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Zaffin_D last won the day on May 8 2021

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  1. No, chamfer drill cannot produce a canned cycle.
  2. I’m riffing this (I don’t have access to a PC till next week), so I expect it to be about 80% correct. Get the next tool number using opinfo, if you want the next operation, use a 1 for the number of ops to look ahead. Compare that to the current tool number, if they are equal (or the next tool number is -99999) do nothing. If the next tool number is different than the current tool number (and not -99999), get the next tool’s description and output it. You always want to look ahead to the next operation, and there is no easy license plate setting to get the next operations parameter if the tool changed.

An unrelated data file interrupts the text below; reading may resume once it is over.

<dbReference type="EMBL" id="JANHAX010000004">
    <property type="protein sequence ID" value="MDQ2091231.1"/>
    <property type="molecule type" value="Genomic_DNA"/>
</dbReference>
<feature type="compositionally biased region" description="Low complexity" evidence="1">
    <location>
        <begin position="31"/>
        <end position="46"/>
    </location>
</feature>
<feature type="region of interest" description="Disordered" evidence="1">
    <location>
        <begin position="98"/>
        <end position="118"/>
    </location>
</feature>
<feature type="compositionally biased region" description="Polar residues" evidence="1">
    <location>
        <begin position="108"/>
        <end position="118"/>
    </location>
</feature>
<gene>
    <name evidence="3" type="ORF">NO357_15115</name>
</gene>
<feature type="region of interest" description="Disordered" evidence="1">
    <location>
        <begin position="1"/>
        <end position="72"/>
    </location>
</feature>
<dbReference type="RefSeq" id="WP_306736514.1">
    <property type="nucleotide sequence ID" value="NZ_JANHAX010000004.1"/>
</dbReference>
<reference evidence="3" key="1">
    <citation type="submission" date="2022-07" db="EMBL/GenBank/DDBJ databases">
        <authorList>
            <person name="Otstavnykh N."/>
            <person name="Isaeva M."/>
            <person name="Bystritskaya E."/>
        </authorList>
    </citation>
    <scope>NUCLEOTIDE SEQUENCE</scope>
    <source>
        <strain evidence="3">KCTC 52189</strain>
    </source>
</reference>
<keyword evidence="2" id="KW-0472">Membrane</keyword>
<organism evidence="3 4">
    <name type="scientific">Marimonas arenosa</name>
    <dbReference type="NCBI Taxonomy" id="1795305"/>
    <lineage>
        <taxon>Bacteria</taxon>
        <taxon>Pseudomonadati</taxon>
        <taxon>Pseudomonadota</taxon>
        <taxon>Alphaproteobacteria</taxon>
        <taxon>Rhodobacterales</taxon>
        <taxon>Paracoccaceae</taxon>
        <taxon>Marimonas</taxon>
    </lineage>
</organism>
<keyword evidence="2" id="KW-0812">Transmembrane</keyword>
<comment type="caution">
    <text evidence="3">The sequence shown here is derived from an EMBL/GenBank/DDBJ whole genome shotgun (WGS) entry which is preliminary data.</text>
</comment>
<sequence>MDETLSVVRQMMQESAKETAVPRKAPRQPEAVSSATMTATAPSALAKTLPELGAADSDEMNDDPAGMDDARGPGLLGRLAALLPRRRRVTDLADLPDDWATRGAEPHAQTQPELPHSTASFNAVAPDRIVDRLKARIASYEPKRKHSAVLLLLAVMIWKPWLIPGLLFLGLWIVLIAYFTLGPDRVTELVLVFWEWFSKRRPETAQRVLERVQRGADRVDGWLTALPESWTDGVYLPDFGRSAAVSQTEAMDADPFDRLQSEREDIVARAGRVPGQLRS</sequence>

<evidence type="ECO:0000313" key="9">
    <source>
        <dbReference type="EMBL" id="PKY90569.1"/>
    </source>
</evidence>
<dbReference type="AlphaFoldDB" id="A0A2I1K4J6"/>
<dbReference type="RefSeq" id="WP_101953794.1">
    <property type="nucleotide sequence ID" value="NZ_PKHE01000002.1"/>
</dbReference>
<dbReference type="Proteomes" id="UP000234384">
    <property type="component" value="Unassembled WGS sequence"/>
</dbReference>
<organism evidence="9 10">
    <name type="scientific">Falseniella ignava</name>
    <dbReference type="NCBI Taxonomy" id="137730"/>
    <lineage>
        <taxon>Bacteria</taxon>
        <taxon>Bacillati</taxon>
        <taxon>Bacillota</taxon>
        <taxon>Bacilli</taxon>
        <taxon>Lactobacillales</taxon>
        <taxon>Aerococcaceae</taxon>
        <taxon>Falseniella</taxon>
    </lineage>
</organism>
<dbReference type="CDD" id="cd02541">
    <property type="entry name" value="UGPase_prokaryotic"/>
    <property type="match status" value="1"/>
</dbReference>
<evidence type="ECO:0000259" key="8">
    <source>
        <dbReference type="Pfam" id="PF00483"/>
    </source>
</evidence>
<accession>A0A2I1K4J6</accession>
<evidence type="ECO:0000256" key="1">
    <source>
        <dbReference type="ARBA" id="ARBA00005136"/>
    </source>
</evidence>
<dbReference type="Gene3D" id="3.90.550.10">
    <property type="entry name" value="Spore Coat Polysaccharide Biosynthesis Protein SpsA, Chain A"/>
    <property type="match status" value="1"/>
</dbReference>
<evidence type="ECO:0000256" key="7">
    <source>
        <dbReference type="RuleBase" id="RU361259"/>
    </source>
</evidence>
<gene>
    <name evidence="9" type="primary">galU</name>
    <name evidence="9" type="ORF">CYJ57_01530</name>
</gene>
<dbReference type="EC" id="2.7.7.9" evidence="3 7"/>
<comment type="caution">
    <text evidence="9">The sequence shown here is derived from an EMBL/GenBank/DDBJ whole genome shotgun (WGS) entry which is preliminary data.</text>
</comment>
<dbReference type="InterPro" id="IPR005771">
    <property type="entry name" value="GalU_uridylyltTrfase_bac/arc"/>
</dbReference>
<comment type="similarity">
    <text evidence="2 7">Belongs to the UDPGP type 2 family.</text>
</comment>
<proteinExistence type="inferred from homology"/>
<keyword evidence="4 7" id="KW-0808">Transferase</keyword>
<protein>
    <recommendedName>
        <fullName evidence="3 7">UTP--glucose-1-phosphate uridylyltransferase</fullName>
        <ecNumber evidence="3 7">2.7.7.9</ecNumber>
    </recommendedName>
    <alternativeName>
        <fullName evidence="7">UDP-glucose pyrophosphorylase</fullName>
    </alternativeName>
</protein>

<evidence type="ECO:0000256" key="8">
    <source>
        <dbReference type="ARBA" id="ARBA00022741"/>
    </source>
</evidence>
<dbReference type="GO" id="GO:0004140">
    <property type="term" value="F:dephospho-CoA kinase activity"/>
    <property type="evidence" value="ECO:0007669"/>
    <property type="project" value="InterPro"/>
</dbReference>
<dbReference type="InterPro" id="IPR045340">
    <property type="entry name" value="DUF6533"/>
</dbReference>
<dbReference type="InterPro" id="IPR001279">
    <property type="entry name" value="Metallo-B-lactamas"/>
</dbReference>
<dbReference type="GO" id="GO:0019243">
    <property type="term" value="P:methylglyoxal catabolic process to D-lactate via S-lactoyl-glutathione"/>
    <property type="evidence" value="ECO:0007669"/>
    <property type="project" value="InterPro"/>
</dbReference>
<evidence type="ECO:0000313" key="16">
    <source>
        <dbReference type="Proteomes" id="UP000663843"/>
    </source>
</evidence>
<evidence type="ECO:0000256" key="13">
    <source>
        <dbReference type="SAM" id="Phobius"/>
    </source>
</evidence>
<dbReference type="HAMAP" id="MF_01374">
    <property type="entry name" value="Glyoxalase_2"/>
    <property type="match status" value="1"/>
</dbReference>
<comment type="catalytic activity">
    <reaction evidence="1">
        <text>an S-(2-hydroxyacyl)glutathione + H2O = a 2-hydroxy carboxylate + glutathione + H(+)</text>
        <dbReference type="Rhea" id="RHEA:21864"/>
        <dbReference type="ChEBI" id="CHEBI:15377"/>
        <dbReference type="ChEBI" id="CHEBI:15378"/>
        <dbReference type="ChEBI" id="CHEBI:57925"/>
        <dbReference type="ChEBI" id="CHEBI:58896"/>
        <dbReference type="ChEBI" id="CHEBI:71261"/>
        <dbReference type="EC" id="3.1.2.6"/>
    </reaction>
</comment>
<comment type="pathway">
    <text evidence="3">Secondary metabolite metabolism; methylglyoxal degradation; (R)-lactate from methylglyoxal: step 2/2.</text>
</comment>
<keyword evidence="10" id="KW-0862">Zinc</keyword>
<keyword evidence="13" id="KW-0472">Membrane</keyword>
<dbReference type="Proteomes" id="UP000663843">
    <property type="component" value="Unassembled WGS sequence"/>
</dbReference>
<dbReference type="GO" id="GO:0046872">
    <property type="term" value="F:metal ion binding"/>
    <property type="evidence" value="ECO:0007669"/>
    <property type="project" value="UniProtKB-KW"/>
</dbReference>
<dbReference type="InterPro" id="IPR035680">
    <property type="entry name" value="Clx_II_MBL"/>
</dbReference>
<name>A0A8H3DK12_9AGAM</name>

3. The tt_ variables are only numeric if I recall correctly. The opinfo function is the way to go here.
  4. You don’t need a buffer. Search the documentation for opinfo, you can query the next operations tool description easily.